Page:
Preparing To Fail Or Vice Versa?

   
 
Preparing To Fail Or Vice Versa?
Posted by: Guy on 03/05/2011 16:39:49

Career Tips and Advice "Failing to prepare is preparing to fail". Never was a truer word spoken, especially with regards to interviews.

But it is probably the most common reason that clients give when turning down applicants. And how difficult can it be?

You cannot pretend you are a different person, acquire new skills quickly enough to convince in an interview or learn to succeed in every assessment centre. But you can at least prepare properly and thoroughly for an interview.

We live in a world where research is now incredibly easy. Where anyone can find out the fortunes of most companies, of the franchises they represent and of the main issues facing the industry.

So how should you prepare?

Before anything else, make sure that you are not late. This takes preparation.

If you have Sat-Nav then it will make your life easier, but it won't be risk-free -do make sure your system recognises the postcode and has it in the correct area. New dealers in particular are often not on maps, especially if maps are out of date. And if you rely blindly on your Sat-Nav there is nothing more panicky than it failing to work properly.

Make sure that you leave enough time to get to your destination. Get there half an hour early so you have some headroom if things go wrong.

Now look at the company. Look on their website where are their other locations, which franchises do they have? How do they set out their trading style and study their sections entitled "About Us" and "Careers".

Google the company. Customer care issues, recommendations, events, charity donations, they all help. Forums, rating sites, news articles, planning applications all help you build up a picture.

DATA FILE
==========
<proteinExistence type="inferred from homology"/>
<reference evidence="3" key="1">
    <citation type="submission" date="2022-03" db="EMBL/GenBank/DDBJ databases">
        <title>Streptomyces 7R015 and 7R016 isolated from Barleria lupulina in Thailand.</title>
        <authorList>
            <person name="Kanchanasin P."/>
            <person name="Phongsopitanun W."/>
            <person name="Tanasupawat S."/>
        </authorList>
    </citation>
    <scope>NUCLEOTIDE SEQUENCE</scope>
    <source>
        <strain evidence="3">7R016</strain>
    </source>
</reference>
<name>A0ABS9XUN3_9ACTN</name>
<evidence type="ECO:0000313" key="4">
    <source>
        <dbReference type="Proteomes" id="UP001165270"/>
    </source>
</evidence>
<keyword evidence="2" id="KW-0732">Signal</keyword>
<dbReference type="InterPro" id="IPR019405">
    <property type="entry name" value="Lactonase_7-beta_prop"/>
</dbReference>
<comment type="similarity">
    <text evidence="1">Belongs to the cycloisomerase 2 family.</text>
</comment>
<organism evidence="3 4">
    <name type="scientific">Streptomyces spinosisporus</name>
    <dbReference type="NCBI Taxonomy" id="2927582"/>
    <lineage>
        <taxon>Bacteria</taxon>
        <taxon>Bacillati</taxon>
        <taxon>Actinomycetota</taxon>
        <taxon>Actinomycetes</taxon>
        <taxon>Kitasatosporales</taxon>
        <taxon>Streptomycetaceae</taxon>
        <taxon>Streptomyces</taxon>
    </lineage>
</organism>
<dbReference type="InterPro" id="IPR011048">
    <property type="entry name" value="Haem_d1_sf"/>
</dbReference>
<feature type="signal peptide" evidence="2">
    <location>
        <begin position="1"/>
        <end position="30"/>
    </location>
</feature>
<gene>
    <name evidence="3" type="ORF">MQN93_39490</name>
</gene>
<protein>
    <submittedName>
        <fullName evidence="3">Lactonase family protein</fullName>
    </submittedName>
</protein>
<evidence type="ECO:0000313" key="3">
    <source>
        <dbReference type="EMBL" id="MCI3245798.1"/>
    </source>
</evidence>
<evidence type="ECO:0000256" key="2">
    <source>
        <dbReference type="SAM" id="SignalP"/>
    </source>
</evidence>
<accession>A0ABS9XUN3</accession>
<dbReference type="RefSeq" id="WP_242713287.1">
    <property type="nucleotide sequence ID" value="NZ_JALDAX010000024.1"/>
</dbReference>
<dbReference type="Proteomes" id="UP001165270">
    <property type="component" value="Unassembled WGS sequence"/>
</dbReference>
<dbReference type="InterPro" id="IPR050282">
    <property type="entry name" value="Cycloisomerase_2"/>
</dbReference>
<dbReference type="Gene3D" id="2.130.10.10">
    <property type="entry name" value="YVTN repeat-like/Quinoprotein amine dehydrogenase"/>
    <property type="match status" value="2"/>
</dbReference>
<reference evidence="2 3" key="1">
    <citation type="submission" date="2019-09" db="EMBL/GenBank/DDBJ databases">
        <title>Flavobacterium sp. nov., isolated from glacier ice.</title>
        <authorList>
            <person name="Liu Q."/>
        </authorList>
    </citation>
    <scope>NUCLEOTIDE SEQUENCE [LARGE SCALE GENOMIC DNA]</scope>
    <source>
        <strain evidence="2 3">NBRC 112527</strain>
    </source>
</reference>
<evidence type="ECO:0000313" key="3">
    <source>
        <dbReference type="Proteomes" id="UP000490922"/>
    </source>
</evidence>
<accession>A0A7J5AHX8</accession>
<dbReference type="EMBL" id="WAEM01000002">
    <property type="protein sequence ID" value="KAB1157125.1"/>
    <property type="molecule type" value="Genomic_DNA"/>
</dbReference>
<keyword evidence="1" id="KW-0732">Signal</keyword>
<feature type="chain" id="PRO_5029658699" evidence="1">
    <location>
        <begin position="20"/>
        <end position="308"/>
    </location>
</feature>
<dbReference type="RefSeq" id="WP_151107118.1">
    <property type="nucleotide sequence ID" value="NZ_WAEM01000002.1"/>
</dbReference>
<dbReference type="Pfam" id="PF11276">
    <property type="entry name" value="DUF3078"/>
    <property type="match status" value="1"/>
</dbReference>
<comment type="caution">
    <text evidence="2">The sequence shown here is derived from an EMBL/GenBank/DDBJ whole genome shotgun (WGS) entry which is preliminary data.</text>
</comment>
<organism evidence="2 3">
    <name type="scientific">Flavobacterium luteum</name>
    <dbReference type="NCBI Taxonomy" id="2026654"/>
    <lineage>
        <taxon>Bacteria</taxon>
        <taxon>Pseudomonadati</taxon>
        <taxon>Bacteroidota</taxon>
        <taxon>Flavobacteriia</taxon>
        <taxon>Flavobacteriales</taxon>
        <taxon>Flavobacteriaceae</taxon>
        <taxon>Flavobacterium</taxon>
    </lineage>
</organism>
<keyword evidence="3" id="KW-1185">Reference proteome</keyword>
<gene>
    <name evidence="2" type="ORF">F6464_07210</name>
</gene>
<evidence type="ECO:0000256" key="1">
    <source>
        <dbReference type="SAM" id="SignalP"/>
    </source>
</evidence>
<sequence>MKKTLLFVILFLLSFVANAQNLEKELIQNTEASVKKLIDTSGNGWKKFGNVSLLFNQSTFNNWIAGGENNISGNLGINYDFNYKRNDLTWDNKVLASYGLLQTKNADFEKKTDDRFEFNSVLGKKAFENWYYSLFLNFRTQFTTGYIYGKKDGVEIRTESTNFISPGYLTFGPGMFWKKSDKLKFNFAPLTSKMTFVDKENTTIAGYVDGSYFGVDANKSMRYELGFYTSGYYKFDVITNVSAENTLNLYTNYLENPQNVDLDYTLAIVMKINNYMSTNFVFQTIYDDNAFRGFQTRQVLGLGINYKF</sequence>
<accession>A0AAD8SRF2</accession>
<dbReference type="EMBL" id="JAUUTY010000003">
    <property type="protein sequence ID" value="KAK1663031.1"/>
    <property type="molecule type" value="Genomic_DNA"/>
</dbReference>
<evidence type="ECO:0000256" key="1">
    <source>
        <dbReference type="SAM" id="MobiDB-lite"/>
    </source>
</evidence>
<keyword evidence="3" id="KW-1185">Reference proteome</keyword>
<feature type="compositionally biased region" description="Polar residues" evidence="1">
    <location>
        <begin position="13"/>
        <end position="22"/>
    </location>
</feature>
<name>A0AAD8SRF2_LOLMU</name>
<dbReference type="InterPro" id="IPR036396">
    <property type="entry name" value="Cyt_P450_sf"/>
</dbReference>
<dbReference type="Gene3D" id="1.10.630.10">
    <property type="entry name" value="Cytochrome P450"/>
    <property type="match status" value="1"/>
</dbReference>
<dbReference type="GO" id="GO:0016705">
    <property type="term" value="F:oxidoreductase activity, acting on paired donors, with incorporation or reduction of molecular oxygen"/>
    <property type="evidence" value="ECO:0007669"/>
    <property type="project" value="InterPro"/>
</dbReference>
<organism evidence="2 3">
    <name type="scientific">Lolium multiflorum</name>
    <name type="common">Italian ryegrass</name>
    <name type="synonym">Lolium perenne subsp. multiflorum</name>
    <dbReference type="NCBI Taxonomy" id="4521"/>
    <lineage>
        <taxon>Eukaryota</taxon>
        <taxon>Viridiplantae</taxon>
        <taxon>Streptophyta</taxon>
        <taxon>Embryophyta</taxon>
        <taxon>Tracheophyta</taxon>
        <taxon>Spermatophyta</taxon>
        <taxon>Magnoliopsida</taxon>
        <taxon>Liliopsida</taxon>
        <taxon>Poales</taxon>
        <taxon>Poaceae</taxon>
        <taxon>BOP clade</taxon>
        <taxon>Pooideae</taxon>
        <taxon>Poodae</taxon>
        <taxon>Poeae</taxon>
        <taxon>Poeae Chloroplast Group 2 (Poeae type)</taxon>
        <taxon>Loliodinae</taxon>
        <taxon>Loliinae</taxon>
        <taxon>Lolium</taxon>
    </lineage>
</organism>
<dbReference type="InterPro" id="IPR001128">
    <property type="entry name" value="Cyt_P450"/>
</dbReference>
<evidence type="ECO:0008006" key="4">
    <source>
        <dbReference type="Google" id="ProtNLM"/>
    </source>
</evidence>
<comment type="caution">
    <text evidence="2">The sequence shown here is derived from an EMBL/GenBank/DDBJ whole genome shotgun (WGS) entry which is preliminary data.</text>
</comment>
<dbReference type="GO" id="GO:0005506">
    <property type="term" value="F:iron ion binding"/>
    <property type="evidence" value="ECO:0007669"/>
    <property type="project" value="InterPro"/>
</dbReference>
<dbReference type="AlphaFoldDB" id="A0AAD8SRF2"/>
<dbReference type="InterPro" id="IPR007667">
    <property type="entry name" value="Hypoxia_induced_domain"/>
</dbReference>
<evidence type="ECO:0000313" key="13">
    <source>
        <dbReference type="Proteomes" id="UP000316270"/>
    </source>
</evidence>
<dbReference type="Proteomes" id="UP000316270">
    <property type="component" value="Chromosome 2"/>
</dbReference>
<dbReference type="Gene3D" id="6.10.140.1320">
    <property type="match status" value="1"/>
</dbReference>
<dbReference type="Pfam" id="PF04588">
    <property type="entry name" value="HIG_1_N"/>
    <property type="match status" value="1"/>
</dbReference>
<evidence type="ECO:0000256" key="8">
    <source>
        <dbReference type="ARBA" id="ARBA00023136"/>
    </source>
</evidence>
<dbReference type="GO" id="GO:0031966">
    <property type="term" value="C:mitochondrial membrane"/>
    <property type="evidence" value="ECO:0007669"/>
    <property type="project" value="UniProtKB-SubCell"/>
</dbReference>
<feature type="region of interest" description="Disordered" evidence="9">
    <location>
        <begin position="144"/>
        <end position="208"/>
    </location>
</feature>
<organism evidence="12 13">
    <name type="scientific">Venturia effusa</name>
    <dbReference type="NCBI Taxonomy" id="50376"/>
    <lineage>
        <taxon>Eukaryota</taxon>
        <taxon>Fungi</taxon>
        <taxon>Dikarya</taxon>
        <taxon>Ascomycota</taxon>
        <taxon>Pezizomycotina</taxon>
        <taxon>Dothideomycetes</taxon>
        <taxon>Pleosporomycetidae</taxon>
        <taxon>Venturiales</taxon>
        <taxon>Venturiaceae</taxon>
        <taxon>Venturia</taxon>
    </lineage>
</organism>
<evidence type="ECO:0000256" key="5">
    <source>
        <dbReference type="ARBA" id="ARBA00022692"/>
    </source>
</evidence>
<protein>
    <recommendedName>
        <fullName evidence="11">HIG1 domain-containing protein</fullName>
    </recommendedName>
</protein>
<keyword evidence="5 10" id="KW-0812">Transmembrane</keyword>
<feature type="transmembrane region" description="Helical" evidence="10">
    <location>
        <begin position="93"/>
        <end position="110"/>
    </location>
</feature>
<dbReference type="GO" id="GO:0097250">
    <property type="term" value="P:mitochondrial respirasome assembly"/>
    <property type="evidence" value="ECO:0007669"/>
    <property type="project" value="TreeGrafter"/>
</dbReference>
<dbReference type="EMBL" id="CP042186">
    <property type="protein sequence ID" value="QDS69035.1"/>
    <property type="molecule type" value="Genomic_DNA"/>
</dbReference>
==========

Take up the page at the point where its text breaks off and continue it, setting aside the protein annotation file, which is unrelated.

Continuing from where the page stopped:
Do the same for the franchise. If you work in the same franchise then you will know more, but you will be expected to! Understand the market share today and how it was last year and before. In other words, where is the franchise heading?

Now work on what you know and what you want to find out.

First of all, look at what you would be expected to know and study it, learn it off by heart. Whether it is sales stats, technician efficiency, part availability or debtor days. There are figures you should all know that you can either blag (not good and you will be found out) or learn (and the truth is generally easier to remember).

And what do you want to find out? If you are asked for any questions at the end, the worst answer is "No, not really". If the only thing you can think of is "How do you develop careers?" then good, it always shows some willing, but there must be other topics. Think about them before so you don't leave with the interviewer thinking "No questions, no interest" or even worse "No spark".

Opportunities are hard enough at the moment, if you prepare properly you will improve your chances substantially. But if you fail to do so you will almost guarantee you will fall short.

Good luck.

         
     
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